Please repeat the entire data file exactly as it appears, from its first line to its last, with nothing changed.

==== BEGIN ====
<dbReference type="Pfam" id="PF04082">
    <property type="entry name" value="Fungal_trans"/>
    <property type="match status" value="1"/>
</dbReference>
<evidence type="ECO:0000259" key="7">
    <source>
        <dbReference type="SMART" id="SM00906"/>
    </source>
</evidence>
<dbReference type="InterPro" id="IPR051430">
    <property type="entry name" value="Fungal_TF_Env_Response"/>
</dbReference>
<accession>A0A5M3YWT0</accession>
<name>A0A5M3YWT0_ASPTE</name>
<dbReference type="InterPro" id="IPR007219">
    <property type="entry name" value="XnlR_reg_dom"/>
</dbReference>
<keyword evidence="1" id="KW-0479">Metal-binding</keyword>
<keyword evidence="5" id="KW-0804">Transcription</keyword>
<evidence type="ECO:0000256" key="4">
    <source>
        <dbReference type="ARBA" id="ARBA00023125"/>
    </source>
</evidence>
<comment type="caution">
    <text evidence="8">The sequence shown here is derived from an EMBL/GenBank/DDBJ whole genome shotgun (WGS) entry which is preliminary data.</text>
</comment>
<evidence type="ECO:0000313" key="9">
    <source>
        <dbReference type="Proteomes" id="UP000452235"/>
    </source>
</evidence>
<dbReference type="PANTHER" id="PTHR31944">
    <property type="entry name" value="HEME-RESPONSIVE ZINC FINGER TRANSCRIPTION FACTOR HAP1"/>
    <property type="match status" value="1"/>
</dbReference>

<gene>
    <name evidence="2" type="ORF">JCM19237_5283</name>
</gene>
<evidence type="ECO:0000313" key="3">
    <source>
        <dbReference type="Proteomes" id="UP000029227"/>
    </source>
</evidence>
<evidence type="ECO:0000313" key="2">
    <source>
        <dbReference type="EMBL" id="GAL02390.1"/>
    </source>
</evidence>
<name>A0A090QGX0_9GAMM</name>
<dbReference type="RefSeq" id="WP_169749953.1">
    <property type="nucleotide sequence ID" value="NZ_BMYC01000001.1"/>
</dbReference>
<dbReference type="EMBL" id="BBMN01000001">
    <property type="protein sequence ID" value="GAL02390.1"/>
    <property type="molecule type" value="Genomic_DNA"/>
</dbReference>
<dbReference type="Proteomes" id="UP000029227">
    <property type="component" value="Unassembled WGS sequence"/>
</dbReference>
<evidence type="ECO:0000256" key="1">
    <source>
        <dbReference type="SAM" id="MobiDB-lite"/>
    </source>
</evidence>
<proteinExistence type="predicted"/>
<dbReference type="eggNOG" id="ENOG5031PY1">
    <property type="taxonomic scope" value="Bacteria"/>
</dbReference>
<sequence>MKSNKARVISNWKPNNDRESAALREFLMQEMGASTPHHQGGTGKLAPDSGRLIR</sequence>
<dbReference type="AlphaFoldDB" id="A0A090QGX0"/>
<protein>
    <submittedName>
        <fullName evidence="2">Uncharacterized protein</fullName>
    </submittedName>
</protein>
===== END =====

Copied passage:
<dbReference type="Pfam" id="PF04082">
    <property type="entry name" value="Fungal_trans"/>
    <property type="match status" value="1"/>
</dbReference>
<evidence type="ECO:0000259" key="7">
    <source>
        <dbReference type="SMART" id="SM00906"/>
    </source>
</evidence>
<dbReference type="InterPro" id="IPR051430">
    <property type="entry name" value="Fungal_TF_Env_Response"/>
</dbReference>
<accession>A0A5M3YWT0</accession>
<name>A0A5M3YWT0_ASPTE</name>
<dbReference type="InterPro" id="IPR007219">
    <property type="entry name" value="XnlR_reg_dom"/>
</dbReference>
<keyword evidence="1" id="KW-0479">Metal-binding</keyword>
<keyword evidence="5" id="KW-0804">Transcription</keyword>
<evidence type="ECO:0000256" key="4">
    <source>
        <dbReference type="ARBA" id="ARBA00023125"/>
    </source>
</evidence>
<comment type="caution">
    <text evidence="8">The sequence shown here is derived from an EMBL/GenBank/DDBJ whole genome shotgun (WGS) entry which is preliminary data.</text>
</comment>
<evidence type="ECO:0000313" key="9">
    <source>
        <dbReference type="Proteomes" id="UP000452235"/>
    </source>
</evidence>
<dbReference type="PANTHER" id="PTHR31944">
    <property type="entry name" value="HEME-RESPONSIVE ZINC FINGER TRANSCRIPTION FACTOR HAP1"/>
    <property type="match status" value="1"/>
</dbReference>

<gene>
    <name evidence="2" type="ORF">JCM19237_5283</name>
</gene>
<evidence type="ECO:0000313" key="3">
    <source>
        <dbReference type="Proteomes" id="UP000029227"/>
    </source>
</evidence>
<evidence type="ECO:0000313" key="2">
    <source>
        <dbReference type="EMBL" id="GAL02390.1"/>
    </source>
</evidence>
<name>A0A090QGX0_9GAMM</name>
<dbReference type="RefSeq" id="WP_169749953.1">
    <property type="nucleotide sequence ID" value="NZ_BMYC01000001.1"/>
</dbReference>
<dbReference type="EMBL" id="BBMN01000001">
    <property type="protein sequence ID" value="GAL02390.1"/>
    <property type="molecule type" value="Genomic_DNA"/>
</dbReference>
<dbReference type="Proteomes" id="UP000029227">
    <property type="component" value="Unassembled WGS sequence"/>
</dbReference>
<evidence type="ECO:0000256" key="1">
    <source>
        <dbReference type="SAM" id="MobiDB-lite"/>
    </source>
</evidence>
<proteinExistence type="predicted"/>
<dbReference type="eggNOG" id="ENOG5031PY1">
    <property type="taxonomic scope" value="Bacteria"/>
</dbReference>
<sequence>MKSNKARVISNWKPNNDRESAALREFLMQEMGASTPHHQGGTGKLAPDSGRLIR</sequence>
<dbReference type="AlphaFoldDB" id="A0A090QGX0"/>
<protein>
    <submittedName>
        <fullName evidence="2">Uncharacterized protein</fullName>
    </submittedName>
</protein>